KGB Answers your Text Messages

kgbNo, it’s not the secret service of the Soviet Union – it is, however, the commercialized reference desk.  KGB, or the knowledge generation bureau as they sometimes call themselves, provides a two-way text reference service straight to mobile devices.  Anywhere.  Anytime.

Which begs these questions: What about the reference desk?  Why not ask a librarian?

You’ll never hear me say or read that I think the reference desk is dead – because it’s not.  But I will say that we can see in the KBG that there is a niche for text message information resources and they are filling it.  The question I personally wonder about is how libraries should respond.

KGB has the distinct advantage of being a company with a clear vision to provide this particular type of reference service.  Libraries are obviously multifaceted in the ways they provide information resources and this dilutes, to some extent, the ability to provide a highly used text reference service.

I would venture to guess that the success depends on marketing.  KGB has created a marketing campaign, traveled the country, and has a very clear brand.  If libraries are to create their own “KGB” service it will all come down to how it is pushed to the user and the community the library serves.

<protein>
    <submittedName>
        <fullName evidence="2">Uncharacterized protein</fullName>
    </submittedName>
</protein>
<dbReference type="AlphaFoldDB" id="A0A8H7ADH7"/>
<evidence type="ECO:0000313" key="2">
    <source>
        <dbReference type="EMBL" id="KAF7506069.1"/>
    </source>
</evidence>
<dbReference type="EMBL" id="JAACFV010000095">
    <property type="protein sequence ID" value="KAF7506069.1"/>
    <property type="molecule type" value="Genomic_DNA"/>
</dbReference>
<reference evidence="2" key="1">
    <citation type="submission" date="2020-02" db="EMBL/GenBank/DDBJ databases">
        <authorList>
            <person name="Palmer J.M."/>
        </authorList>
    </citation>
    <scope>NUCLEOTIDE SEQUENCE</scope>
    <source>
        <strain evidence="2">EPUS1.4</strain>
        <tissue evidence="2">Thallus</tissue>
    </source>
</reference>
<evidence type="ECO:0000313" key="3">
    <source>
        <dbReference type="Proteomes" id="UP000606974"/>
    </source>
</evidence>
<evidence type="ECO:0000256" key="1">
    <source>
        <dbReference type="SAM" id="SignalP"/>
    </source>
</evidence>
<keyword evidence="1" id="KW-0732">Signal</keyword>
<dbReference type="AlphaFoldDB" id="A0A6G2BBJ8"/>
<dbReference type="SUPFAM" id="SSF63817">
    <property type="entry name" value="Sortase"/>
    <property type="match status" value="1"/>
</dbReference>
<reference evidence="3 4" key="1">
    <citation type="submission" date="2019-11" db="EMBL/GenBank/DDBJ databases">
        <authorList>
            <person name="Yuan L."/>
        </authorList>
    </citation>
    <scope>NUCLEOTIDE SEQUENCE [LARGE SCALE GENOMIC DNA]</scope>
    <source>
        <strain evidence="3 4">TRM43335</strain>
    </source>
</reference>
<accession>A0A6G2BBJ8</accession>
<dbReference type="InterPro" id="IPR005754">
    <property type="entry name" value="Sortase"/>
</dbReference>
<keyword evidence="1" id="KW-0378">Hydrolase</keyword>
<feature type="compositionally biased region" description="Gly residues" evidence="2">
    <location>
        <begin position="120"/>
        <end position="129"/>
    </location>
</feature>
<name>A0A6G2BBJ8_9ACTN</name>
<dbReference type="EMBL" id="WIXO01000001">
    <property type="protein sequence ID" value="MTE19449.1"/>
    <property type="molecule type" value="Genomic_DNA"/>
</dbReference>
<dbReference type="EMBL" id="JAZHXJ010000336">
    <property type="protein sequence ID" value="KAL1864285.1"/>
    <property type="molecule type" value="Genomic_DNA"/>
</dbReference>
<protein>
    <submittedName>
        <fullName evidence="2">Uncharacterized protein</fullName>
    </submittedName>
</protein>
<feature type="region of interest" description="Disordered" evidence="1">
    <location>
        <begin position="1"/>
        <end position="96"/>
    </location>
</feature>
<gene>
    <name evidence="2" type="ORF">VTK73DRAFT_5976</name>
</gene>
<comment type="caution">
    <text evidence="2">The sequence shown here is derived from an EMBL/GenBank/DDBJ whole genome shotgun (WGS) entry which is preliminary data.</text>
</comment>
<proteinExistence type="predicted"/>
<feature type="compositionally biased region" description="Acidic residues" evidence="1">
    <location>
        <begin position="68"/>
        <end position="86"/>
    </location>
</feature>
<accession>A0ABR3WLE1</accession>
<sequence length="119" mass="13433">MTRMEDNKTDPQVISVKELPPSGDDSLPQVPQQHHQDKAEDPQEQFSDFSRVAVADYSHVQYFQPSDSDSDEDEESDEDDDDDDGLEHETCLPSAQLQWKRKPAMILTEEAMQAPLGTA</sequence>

So I ask Michael’s fervid readers this:
Should libraries respond to KGB and offer their own text reference services?


TTW Contributor: Kyle Jones
http://kylejones.thecorkboard.org

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7 thoughts on “KGB Answers your Text Messages”

  1. The answer to that may very well be yes, depending on the community being served and what demand there is out there for it. Another question I have is, how do libraries get out of the “responding to X” frame of mind? Responding to others’ innovations is what Internet Explorer does, and as a result it’s always behind and never the first choice.

  2. Hey Chris-
    I have my own ideas about why it *seems* that libraries are always responding to others’ innovations – I’d say this isn’t always the case – but I get what you’re saying.

    So why do you think it is that libraries aren’t on the bleeding edge of innovation?

    Thanks for your comment-
    ~k~

  3. I think the answer to your question is “Yes,” but you asked the wrong question.

    “Yes, Libraries should respond to their patrons,” is the answer to the right question.

  4. Hey Alan,

    Thanks for stopping by. That’s a solid point you make. I could be splitting hairs here, but it’s like Chris pointed out, we respond to other innovations because that’s what our patrons – their customers – respond to.

    I think until we do what Chris is asking and become innovative in the first place, in many ways we’ll always be responding to KGB and similar companies. Look at how Netflix, Amazon, and the like have created so much discussion in library literature and the library blogosphere about services the profession could be offering.

    But kudos to those libraries – and there are many of them – that are first innovators and user centric.

    Thanks,
    ~kyle~

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